| Mayor Subrata Mukherjee, with mayoral council members Rajib Deb (left) and Samsuzzaman Ansari, inspect the Gariahat market rooftop on Thursday morning. Picture by Pabitra Das
A penthouse beverage bar is what the Calcutta Municipal Corporation (CMC) is eyeing. On the lines of Delhi’s Pandara Park, the 10-bigha roof of the four-storey Gariahat market will be turned into a coffee house, with a rooftop food park and cuisine gallery. So far, the roof has been a den of drug addicts and a hideout for petty criminals.
“There’ll be a multi-cuisine mini food park, serving everything, from Mughlai and Chinese to continental. Even desi Bengali food will be available,” said mayor Subrata Mukherjee. He added: “I will take up the matter with the Coffee Board. This will be a Coffee House for south Calcutta.”
The rooftop restaurant will house a special sweetmeat section, serving delicacies like langcha from Shaktigarh, sarpuria and sarbhaja from Krishnagar and jal-bhora taalshansh sandesh from Chandernagore.
Announcing the scheme on the completion of three years of Trinamul Congress rule at the CMC, the mayor said that the food park would not have a concrete roof. Instead, colourful fibreglass sheets will be used. The debut is slated tentatively for Pujas 2004.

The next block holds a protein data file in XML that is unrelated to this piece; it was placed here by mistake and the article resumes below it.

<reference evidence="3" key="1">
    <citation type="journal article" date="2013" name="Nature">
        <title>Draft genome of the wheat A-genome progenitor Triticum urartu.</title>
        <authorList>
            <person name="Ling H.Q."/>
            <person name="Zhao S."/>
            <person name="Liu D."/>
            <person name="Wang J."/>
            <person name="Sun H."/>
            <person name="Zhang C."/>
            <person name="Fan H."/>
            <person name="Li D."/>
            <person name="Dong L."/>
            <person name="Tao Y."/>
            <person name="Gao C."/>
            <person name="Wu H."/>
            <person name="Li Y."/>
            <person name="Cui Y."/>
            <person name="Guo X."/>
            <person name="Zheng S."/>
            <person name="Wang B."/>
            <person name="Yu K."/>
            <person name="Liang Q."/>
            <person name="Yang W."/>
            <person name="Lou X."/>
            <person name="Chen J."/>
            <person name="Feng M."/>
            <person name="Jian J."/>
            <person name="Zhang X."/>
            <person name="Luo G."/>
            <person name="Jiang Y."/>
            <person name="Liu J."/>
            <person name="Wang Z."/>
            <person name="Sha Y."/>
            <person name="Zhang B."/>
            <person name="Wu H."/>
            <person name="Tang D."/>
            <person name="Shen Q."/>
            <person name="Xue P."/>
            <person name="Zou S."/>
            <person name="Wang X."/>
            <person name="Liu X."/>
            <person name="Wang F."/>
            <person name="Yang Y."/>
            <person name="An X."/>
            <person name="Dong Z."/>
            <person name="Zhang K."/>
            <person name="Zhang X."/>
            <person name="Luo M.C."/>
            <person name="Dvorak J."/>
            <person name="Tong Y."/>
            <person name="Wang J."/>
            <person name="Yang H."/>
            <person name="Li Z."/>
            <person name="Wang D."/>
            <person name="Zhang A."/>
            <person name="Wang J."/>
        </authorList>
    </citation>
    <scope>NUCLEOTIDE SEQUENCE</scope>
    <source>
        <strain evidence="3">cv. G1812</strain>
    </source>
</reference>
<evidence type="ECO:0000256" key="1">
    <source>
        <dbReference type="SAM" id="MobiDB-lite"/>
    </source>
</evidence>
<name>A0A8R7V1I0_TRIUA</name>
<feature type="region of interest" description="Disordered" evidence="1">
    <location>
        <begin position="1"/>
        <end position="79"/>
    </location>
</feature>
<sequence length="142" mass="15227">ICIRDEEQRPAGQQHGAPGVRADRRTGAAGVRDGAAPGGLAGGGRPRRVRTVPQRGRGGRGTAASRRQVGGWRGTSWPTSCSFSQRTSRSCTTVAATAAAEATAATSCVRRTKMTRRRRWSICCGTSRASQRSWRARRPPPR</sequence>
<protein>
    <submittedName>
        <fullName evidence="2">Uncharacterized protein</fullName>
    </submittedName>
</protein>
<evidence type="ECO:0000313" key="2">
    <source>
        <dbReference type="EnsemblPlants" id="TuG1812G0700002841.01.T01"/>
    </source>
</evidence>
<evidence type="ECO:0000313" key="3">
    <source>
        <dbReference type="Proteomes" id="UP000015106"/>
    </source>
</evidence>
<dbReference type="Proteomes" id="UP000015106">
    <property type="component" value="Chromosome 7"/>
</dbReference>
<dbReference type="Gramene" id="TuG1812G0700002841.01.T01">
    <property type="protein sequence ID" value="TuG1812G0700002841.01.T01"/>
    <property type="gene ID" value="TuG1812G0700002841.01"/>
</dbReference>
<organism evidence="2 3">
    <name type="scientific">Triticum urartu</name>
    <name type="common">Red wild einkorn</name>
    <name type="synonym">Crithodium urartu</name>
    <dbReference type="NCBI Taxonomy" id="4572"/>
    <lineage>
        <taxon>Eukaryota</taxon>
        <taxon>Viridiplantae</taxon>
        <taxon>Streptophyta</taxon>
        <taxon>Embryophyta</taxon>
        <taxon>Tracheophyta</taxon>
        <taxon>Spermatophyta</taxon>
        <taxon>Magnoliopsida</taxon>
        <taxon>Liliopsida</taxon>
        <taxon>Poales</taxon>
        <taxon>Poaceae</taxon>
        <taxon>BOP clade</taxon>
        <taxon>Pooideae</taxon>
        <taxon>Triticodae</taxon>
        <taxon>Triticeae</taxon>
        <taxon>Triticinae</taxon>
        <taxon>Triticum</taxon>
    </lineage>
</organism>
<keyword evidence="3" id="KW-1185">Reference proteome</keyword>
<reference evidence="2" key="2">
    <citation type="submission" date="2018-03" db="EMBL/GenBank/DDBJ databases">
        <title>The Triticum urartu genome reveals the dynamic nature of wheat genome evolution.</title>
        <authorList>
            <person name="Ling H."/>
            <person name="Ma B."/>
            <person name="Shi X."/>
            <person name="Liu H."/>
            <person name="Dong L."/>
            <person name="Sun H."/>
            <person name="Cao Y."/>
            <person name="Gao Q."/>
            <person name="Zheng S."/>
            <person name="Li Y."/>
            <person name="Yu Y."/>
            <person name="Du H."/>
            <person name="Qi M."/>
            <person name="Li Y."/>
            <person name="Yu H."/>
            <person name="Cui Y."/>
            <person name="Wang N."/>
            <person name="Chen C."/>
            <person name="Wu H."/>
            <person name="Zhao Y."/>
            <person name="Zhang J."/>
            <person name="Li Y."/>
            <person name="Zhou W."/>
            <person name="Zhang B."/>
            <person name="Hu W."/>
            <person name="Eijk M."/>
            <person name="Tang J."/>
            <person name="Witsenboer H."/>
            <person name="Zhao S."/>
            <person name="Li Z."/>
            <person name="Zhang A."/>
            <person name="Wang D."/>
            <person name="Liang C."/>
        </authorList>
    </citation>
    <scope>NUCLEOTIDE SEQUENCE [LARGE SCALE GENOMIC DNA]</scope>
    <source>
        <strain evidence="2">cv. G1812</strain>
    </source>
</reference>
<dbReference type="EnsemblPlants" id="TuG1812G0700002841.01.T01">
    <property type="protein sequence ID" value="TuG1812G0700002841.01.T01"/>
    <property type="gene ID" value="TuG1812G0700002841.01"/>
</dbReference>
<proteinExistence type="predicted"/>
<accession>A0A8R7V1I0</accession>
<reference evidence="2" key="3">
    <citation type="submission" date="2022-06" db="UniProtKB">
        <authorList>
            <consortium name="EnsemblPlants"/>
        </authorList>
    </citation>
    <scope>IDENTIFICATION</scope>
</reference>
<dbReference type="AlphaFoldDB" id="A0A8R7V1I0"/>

On Thursday morning, mayor Mukherjee inspected the Gariahat market roof, accompanied by mayoral council member (markets) Samsuzzaman Ansari and local councillor Rajib Deb.
“We will construct the food park restaurants jointly with private entrepreneurs, on a build-operate-transfer (BOT) basis,” said Mukherjee. But, before inviting applications from private parties, the CMC will facelift the market and engage an architect to design the roof-top food park, he added.
The civic authorities expect to earn about Rs 10 crore by letting out the roof. There are seven staircases in the market and one of them will be dedicated for the food park. Besides, there will be provision for an escalator from the second floor to the top.
Gariahat market now has 720 shops and stalls and about 500 vendors, apart from a dozen banks and offices. The CMC earns Rs 90 lakh by way of rent from the market annually.
During his visit, the mayor was appaled by its shabby state and he asked councillor Deb, who oversees the civic body’s conservancy service, why the market and the staircases were so dirty. The mayor had to hop over mounds of garbage dumped on the stairs to reach the roof.
Civic conservancy officials told him more than 50 sweepers are employed exclusively for the Gariahat market. Mukherjee proceeded to the CMC office in the market building, the time then being around 10.45 am.
He was shocked to find that of 450 employees, only two were in their chairs. The mayor opened the attendance register and marked the employees absent.
“The employees who arrived late returned home as soon as they heard about the mayor’s sudden visit,” according to the office’s assessor-collector Soumen Mullick.